He estimates it would cost $2 billion to build, or about $45 million per mile, although some light-rail systems have cost considerably more than that per mile. He assumes the federal government would provide $1 billion of that amount.

The local match would come from a 3/8-cent sales tax increase for 25 years, plus 3/8 cents that currently go for the bus system, once that tax expires in 2024. (Kansas City Star)

Anyone who has flown in/out of KC’s airport knows it is a long distance from downtown KC. It’s a 20-25 minute drive, but takes over an hour by bus. Frankly, they need to do both — expand the new streetcar and build light rail to far off destinations like their airport and stadiums.

Kansas City was without rail-based public transit from 1957 until May 6, 2016 — the day the 2.2 mile starter streetcar opened.

THE FUNDING:

  • Cost to build: $100 million — $37 million from the federal government, $63 million from bonds.
  • Cost to operate: $4 million annually to be paid by a combination of sales & property taxes within the transportation district.
  • Fare:  $0 — free
  • Local comparison: Our Loop Trolley vintage streetcar project. also 2.2 miles long, is costing $51 million to build. The 8-mile cross-county MetroLink extension that opened in 2006 cost $430 million.

THE VEHICLES:

  • “Each vehicle is 77 feet and 8 inches long; 78,000 pounds; and 12 feet tall.”
  • “Each vehicle capacity is approximately 150 riders and is bi-directional (can run both directions). There is a combination of sitting and standing within the streetcar.”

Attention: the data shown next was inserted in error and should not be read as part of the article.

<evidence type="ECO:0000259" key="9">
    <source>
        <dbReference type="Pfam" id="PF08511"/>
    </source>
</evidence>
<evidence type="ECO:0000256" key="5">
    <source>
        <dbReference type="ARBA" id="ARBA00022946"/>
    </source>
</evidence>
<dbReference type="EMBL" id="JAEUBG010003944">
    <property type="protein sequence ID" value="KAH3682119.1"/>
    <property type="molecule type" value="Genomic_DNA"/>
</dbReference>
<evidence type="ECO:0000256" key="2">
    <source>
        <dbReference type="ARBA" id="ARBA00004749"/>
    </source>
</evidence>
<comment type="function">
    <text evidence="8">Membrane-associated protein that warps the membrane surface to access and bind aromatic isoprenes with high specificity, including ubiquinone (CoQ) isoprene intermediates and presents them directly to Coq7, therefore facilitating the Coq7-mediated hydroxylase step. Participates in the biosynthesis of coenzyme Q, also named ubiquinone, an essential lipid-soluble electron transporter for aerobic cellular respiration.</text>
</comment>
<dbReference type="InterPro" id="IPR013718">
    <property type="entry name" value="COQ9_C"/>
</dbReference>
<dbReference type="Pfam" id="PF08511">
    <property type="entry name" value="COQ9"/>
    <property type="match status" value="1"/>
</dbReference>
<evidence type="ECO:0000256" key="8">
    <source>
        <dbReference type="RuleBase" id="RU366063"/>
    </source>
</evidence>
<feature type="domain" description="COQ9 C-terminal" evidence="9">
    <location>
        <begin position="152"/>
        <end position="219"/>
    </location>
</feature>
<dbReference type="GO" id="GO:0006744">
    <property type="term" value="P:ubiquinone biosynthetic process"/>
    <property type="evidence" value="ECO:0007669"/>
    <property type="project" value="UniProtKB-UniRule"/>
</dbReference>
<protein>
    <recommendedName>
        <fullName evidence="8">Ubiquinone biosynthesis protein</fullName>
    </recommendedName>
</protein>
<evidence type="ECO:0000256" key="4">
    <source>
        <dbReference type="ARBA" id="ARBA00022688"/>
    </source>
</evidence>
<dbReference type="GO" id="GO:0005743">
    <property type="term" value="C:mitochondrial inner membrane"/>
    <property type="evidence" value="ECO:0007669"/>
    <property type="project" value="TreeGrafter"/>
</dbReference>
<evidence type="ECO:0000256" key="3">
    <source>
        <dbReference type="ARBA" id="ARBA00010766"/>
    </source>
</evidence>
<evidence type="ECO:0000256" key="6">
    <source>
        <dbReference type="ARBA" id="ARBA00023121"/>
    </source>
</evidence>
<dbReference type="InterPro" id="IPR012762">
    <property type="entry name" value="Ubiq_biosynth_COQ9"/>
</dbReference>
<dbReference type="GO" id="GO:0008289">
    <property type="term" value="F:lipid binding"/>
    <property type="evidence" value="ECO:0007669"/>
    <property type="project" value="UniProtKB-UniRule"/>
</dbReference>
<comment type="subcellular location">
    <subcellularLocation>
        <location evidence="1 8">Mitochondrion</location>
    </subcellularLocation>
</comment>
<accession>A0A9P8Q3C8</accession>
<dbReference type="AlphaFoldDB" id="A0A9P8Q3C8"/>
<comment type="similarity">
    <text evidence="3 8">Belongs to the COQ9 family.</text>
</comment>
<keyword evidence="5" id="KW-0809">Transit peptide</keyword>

• “There are three “cars” in each streetcar vehicle, with 4 sets of doors (one on each end and two in the middle car).”
  • Each of the four vehicles cost $4.39 million each (source).
  • Same as vehicles used in the Cincinnati Streetcar opening later this year.
  • Model: CAF Urbos 3 100% low-floor
  • Manufactured in Elmira NY by CAF USA, a subsidiary of a Spanish company.
  • To meet US crash-standards the body is made of steel
  • Comparison: our 4-car light rail vehicles are 90 feet long; capacity of 72 seated plus 106 standing
Each end is identical
Each end is identical
The lights change depending upon direction of travel. The step on this end of the Union Station platform is annoying.
The lights change depending upon direction of travel. The step on this end of the Union Station platform is annoying.
This view gives you an overview of the three cars in each vehicle -- middle and two ends. Wheelchairs, strollers. bikes, the middle car, the door on each end has a step